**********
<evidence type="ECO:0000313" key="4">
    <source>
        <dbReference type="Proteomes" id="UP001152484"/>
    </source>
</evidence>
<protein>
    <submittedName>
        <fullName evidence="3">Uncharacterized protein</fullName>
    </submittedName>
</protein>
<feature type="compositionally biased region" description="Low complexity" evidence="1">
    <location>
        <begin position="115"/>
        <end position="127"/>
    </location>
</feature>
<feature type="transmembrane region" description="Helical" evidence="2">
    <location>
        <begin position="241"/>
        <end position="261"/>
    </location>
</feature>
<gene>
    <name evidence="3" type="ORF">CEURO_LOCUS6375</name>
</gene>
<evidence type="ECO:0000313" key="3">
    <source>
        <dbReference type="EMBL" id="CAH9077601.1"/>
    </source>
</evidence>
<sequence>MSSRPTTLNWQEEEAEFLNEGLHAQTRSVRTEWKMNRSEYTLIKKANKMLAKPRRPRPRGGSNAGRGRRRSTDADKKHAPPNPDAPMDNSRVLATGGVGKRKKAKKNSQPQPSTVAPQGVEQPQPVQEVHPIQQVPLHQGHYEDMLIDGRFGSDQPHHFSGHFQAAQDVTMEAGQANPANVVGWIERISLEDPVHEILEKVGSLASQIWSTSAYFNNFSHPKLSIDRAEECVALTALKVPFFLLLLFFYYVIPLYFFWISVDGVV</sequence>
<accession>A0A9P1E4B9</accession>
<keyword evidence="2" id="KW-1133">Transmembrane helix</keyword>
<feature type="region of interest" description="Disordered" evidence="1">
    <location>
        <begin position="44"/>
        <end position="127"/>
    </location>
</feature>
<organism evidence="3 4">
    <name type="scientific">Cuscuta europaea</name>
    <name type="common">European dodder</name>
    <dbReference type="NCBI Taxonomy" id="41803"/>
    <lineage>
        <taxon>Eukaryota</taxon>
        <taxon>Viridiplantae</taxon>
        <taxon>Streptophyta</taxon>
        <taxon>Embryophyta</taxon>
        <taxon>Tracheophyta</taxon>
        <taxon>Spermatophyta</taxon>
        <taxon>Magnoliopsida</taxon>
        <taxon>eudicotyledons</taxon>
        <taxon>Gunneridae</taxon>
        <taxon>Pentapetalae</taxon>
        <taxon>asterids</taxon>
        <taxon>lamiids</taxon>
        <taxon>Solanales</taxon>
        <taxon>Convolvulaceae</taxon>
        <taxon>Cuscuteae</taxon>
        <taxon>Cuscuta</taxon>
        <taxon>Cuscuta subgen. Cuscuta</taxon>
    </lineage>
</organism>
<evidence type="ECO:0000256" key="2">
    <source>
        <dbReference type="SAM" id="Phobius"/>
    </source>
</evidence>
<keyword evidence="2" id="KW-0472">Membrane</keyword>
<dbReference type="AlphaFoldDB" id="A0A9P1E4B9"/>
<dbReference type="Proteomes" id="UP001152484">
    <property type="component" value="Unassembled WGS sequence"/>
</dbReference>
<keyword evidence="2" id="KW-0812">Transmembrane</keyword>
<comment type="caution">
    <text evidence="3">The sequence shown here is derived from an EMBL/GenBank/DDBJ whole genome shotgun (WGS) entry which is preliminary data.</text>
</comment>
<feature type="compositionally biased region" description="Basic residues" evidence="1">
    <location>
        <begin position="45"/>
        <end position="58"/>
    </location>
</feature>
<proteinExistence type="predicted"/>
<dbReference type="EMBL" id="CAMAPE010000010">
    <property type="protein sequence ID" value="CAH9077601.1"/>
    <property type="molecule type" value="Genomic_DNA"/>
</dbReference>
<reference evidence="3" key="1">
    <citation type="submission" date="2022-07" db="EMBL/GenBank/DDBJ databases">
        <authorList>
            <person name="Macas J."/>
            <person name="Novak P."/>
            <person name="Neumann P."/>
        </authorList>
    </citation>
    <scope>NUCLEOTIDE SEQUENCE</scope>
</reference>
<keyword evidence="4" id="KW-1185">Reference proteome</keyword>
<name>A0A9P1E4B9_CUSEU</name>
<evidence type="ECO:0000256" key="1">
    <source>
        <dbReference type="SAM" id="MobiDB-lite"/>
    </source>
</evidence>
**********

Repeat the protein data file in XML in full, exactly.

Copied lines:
<evidence type="ECO:0000313" key="4">
    <source>
        <dbReference type="Proteomes" id="UP001152484"/>
    </source>
</evidence>
<protein>
    <submittedName>
        <fullName evidence="3">Uncharacterized protein</fullName>
    </submittedName>
</protein>
<feature type="compositionally biased region" description="Low complexity" evidence="1">
    <location>
        <begin position="115"/>
        <end position="127"/>
    </location>
</feature>
<feature type="transmembrane region" description="Helical" evidence="2">
    <location>
        <begin position="241"/>
        <end position="261"/>
    </location>
</feature>
<gene>
    <name evidence="3" type="ORF">CEURO_LOCUS6375</name>
</gene>
<evidence type="ECO:0000313" key="3">
    <source>
        <dbReference type="EMBL" id="CAH9077601.1"/>
    </source>
</evidence>
<sequence>MSSRPTTLNWQEEEAEFLNEGLHAQTRSVRTEWKMNRSEYTLIKKANKMLAKPRRPRPRGGSNAGRGRRRSTDADKKHAPPNPDAPMDNSRVLATGGVGKRKKAKKNSQPQPSTVAPQGVEQPQPVQEVHPIQQVPLHQGHYEDMLIDGRFGSDQPHHFSGHFQAAQDVTMEAGQANPANVVGWIERISLEDPVHEILEKVGSLASQIWSTSAYFNNFSHPKLSIDRAEECVALTALKVPFFLLLLFFYYVIPLYFFWISVDGVV</sequence>
<accession>A0A9P1E4B9</accession>
<keyword evidence="2" id="KW-1133">Transmembrane helix</keyword>
<feature type="region of interest" description="Disordered" evidence="1">
    <location>
        <begin position="44"/>
        <end position="127"/>
    </location>
</feature>
<organism evidence="3 4">
    <name type="scientific">Cuscuta europaea</name>
    <name type="common">European dodder</name>
    <dbReference type="NCBI Taxonomy" id="41803"/>
    <lineage>
        <taxon>Eukaryota</taxon>
        <taxon>Viridiplantae</taxon>
        <taxon>Streptophyta</taxon>
        <taxon>Embryophyta</taxon>
        <taxon>Tracheophyta</taxon>
        <taxon>Spermatophyta</taxon>
        <taxon>Magnoliopsida</taxon>
        <taxon>eudicotyledons</taxon>
        <taxon>Gunneridae</taxon>
        <taxon>Pentapetalae</taxon>
        <taxon>asterids</taxon>
        <taxon>lamiids</taxon>
        <taxon>Solanales</taxon>
        <taxon>Convolvulaceae</taxon>
        <taxon>Cuscuteae</taxon>
        <taxon>Cuscuta</taxon>
        <taxon>Cuscuta subgen. Cuscuta</taxon>
    </lineage>
</organism>
<evidence type="ECO:0000256" key="2">
    <source>
        <dbReference type="SAM" id="Phobius"/>
    </source>
</evidence>
<keyword evidence="2" id="KW-0472">Membrane</keyword>
<dbReference type="AlphaFoldDB" id="A0A9P1E4B9"/>
<dbReference type="Proteomes" id="UP001152484">
    <property type="component" value="Unassembled WGS sequence"/>
</dbReference>
<keyword evidence="2" id="KW-0812">Transmembrane</keyword>
<comment type="caution">
    <text evidence="3">The sequence shown here is derived from an EMBL/GenBank/DDBJ whole genome shotgun (WGS) entry which is preliminary data.</text>
</comment>
<feature type="compositionally biased region" description="Basic residues" evidence="1">
    <location>
        <begin position="45"/>
        <end position="58"/>
    </location>
</feature>
<proteinExistence type="predicted"/>
<dbReference type="EMBL" id="CAMAPE010000010">
    <property type="protein sequence ID" value="CAH9077601.1"/>
    <property type="molecule type" value="Genomic_DNA"/>
</dbReference>
<reference evidence="3" key="1">
    <citation type="submission" date="2022-07" db="EMBL/GenBank/DDBJ databases">
        <authorList>
            <person name="Macas J."/>
            <person name="Novak P."/>
            <person name="Neumann P."/>
        </authorList>
    </citation>
    <scope>NUCLEOTIDE SEQUENCE</scope>
</reference>
<keyword evidence="4" id="KW-1185">Reference proteome</keyword>
<name>A0A9P1E4B9_CUSEU</name>
<evidence type="ECO:0000256" key="1">
    <source>
        <dbReference type="SAM" id="MobiDB-lite"/>
    </source>
</evidence>